Florida will seek the death penalty against a man accused of murdering a Lyft driver
Okeechobee County prosecutors recently filed a court notice saying they will seek a death sentence against 36-year-old Mathew Flores. He is charged with first-degree murder for the Jan. 30 slaying of 74-year-old Gary Levin.
Prosecutors say they will seek the death penalty against a Florida man accused of murdering a Lyft driver whose car he allegedly stole in an attempt to escape another killing.
Okeechobee County prosecutors recently filed a court notice saying they will seek a death sentence against Mathew Flores, who is charged with first-degree murder and armed robbery for the Jan. 30 slaying of 74-year-old Gary Levin. They cited several aggravating circumstances, including that the killing happened while the suspect was fleeing another felony — a robbery — and that it was done in a “cold, calculated and premeditated manner.”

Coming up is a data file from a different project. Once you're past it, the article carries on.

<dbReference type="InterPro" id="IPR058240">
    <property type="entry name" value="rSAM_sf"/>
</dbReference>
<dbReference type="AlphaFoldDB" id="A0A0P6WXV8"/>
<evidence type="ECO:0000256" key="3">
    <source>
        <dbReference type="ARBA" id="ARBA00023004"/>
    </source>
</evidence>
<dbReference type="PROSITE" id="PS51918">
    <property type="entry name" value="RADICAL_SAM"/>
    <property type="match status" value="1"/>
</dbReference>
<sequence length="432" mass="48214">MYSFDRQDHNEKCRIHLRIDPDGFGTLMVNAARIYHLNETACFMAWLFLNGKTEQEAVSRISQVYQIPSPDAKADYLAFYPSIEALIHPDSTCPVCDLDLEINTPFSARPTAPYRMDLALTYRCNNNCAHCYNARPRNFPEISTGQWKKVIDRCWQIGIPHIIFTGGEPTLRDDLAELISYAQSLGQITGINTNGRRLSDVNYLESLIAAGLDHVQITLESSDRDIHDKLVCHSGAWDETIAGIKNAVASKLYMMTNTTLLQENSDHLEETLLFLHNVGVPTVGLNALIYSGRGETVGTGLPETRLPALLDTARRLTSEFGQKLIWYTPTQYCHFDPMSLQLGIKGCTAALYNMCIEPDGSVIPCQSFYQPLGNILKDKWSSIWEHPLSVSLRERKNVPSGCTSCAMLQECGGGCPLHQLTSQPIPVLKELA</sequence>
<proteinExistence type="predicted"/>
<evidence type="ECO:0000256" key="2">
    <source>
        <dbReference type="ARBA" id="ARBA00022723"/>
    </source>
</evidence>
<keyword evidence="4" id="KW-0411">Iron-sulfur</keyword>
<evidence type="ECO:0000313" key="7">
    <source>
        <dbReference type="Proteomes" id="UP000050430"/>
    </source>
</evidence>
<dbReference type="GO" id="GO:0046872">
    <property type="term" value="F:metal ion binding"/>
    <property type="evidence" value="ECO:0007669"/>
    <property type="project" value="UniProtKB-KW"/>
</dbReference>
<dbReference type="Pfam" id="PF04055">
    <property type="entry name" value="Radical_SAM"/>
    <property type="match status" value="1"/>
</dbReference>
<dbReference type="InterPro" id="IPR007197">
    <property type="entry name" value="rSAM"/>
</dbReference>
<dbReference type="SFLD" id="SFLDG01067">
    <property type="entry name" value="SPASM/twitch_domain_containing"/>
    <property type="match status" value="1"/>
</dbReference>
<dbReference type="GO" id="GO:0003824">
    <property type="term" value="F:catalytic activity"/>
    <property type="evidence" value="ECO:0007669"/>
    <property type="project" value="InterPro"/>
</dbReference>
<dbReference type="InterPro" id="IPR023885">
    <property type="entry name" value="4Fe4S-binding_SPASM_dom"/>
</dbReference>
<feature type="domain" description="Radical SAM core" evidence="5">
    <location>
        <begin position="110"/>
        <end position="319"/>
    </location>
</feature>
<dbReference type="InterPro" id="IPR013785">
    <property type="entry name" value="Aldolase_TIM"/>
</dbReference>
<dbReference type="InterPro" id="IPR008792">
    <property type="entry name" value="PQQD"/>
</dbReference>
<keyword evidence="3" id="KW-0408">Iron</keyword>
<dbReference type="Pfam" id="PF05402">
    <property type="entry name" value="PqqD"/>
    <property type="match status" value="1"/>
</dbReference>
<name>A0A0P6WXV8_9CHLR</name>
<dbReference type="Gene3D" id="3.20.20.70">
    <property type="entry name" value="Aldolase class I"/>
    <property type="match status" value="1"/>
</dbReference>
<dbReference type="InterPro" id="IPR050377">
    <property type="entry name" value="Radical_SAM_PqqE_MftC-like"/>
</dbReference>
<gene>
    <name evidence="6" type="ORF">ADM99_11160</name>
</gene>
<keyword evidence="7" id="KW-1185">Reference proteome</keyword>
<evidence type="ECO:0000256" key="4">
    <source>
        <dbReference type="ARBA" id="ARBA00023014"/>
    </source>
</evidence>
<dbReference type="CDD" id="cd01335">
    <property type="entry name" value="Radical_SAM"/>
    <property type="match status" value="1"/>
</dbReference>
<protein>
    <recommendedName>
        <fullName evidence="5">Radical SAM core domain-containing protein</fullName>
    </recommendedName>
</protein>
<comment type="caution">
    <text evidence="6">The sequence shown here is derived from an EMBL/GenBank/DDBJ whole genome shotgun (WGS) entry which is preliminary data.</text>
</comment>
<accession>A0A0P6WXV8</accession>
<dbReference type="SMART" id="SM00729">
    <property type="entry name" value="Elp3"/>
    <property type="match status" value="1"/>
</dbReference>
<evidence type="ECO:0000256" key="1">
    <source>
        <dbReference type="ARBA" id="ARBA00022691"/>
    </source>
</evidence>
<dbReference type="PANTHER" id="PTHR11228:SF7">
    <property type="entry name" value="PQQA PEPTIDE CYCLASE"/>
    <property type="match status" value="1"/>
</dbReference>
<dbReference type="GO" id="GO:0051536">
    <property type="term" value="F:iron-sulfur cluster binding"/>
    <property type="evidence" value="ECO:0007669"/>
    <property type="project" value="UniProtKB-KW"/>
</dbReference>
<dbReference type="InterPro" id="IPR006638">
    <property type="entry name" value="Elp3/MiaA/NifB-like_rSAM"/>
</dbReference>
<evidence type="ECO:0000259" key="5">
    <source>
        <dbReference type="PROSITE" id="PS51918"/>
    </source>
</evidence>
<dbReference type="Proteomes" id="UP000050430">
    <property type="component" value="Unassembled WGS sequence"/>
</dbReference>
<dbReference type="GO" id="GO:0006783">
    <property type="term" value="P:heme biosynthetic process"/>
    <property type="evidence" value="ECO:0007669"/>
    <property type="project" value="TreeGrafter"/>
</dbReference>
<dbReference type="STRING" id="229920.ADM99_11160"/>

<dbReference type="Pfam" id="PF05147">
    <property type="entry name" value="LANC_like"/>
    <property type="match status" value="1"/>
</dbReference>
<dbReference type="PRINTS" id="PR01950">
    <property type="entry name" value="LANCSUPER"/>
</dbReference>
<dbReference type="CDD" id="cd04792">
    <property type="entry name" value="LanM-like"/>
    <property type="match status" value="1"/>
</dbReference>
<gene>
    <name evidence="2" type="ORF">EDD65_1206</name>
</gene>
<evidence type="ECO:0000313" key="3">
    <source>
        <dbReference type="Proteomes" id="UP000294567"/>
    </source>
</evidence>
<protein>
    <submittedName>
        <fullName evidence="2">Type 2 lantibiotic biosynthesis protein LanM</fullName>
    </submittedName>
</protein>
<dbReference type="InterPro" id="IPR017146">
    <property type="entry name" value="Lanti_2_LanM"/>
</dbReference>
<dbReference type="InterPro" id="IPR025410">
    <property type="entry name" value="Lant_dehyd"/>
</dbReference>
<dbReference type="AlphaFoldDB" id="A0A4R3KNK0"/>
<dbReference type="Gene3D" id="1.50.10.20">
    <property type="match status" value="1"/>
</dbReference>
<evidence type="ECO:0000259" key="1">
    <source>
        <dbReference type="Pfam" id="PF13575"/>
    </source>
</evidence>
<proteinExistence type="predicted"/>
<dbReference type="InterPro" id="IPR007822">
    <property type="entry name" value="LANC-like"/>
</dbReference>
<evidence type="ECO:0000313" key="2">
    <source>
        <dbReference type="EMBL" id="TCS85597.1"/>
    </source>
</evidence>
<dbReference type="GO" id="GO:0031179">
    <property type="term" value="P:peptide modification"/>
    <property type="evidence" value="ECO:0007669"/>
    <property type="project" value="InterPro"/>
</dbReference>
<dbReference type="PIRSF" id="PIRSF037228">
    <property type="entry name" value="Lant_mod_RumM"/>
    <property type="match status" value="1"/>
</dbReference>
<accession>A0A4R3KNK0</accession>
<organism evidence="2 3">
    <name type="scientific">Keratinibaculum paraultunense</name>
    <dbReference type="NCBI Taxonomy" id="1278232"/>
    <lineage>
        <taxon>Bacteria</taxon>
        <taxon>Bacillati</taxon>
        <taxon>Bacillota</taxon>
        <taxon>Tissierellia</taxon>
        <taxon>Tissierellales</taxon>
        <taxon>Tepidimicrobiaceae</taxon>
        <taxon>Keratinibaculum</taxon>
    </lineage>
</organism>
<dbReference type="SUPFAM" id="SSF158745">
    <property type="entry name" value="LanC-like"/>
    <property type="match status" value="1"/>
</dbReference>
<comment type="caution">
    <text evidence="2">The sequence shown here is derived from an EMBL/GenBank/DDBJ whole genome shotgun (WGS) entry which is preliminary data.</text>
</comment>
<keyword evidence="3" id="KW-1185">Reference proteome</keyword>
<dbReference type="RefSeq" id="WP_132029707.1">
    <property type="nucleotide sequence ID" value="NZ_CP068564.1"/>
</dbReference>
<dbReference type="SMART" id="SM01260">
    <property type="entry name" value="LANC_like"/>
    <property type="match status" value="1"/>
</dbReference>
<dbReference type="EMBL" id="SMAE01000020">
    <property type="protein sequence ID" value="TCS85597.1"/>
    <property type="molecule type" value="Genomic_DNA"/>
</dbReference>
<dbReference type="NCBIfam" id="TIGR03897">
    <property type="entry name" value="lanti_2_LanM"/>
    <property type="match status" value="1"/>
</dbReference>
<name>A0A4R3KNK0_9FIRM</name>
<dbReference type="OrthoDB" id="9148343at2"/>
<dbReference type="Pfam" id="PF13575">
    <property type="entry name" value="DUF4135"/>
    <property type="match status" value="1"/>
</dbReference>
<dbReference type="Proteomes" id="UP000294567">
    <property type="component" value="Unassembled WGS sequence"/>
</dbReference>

Flores, 36, was indicted earlier this month for Levin's shooting death. Flores, who is jailed without bond, is set to be arraigned next week in Okeechobee County. No attorney is listed for him in the Levin case in court records.
Flores has pleaded not guilty to a first-degree murder charge for allegedly shooting Jose Carlos Martinez, 43, on Jan. 24 in Hardee County in central Florida.
Investigators say that after killing Martinez, Flores stole several cars to make his way to Palm Beach County, where he had a friend order him a ride using the Lyft phone app. Officials said that person is not facing charges, as they were unaware that Flores was wanted.
Levin accepted the Lyft request and picked Flores up.
Flores shot Levin inside his 2022 Kia Stinger and then dumped his body near Lake Okeechobee, the Florida Department of Law Enforcement said. Three days later, Flores was arrested in North Carolina after police say he led them on a high-speed chase in Levin’s car.
Investigators found Levin’s body five days after the slaying when they retraced his ride with Flores.
Flores was released from a Florida prison in 2017 after serving a year for auto theft, grand theft and illegal possession of a firearm.
Levin’s family declined to comment on the prosecutor's decision. His daughter-in-law is an Associated Press reporter.